Post-production group hit by digitization of French theaters
PARIS — Tarak Ben Ammar’s Quinta Industries, one of Gaul’s biggest post-production and vfx facilities groups, has been placed under Gaul’s equivalent to Chapter 11 bankruptcy protection by a French court.
The group, which includes LTC, Scanlab and Duran Duboi, employs nearly 200 staff.
Duran Duboi’s most recent commissions include toon feature “The Boy With the Cuckoo-Clock Heart,” produced by Luc Besson.
Ben Ammar said he would present a plan aimed at safeguarding jobs to the company’s employees within the next two months. Workers went on strike last month when they didn’t receive their salaries.
The French-Tunisian exec owns 83% of the company, while the remaining stake is owned by Technicolor, which came out of bankruptcy protection in February.
With the bulk of Quinta Industries’ activities linked to production of 35mm release prints, the acceleration of French theaters’ digital conversion over the last three months led to the company’s downfall, Ben Ammar told French news agency AFP.
According to Thierry de Segonzac, prexy of Ficam, the French technicians association, the demand for film prints has dropped 30% every year since 2008, leading to the decline of a number of companies, including Laboratory Eclair, which finalized its debt recovery plan earlier this year.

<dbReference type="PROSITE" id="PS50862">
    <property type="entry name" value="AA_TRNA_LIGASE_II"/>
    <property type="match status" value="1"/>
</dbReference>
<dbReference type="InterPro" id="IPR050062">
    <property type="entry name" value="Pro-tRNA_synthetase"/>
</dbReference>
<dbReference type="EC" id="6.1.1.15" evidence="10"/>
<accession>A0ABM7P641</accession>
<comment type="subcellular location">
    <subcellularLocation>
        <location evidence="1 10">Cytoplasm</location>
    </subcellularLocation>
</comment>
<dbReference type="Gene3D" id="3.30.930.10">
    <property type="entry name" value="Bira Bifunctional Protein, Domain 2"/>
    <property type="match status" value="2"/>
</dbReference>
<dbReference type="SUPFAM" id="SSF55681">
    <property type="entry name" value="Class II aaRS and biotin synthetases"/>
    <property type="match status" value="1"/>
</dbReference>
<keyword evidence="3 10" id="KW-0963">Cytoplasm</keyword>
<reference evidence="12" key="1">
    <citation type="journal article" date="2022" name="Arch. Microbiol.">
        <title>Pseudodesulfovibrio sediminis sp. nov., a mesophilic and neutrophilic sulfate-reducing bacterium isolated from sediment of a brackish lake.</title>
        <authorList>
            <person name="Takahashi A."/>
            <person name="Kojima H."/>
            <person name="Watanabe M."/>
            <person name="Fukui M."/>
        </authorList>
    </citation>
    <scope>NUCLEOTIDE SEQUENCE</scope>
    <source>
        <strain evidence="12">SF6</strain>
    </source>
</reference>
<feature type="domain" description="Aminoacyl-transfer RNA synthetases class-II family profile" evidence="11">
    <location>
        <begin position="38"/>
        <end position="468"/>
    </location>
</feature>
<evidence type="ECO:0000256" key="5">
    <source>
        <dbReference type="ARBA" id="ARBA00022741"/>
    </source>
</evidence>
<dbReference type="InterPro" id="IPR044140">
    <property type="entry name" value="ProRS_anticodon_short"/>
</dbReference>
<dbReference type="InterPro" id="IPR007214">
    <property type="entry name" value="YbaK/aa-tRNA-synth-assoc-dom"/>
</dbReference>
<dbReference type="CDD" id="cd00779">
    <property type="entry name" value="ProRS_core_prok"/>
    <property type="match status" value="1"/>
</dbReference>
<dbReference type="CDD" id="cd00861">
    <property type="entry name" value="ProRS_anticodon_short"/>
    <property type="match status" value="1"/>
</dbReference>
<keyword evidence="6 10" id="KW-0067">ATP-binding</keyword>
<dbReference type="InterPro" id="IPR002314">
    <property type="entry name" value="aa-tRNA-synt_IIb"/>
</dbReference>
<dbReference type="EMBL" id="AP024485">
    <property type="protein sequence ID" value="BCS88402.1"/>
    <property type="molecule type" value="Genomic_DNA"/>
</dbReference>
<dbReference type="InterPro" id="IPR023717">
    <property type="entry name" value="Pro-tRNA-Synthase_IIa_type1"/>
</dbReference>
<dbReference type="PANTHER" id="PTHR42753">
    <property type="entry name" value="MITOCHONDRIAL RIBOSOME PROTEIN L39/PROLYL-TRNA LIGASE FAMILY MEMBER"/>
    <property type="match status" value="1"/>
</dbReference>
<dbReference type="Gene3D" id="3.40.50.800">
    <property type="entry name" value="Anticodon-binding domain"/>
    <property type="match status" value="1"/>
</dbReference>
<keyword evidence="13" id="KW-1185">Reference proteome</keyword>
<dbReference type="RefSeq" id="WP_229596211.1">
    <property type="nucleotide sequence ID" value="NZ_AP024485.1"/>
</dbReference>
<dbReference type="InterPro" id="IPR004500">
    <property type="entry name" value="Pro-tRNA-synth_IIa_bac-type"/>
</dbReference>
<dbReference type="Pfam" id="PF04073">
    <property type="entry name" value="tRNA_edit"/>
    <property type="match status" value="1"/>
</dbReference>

“When the film and TV board CNC set up its plan to digitize French screens it forgot to take into account the post-production industry,” de Segonzac said.
Ben Ammar told Variety that the company was also hurt by the French anti-trust board’s decision to ban Quinta’s merger with Eclair Group, in which Ben Ammar owns a 43% share, in 2008. He said this merger would have allowed a consolidation of the sector.
However, the French state’s initiative to fund the digitization of more than a thousand French films, which was announced at Cannes, will greatly boost the sector’s activity, Ben Ammar said.
Quinta Industries is part of Quinta Communications, Ben Ammar’s production and distribution powerhouse, whose credits include Jean-Jacques Annaud’s “Black Gold.”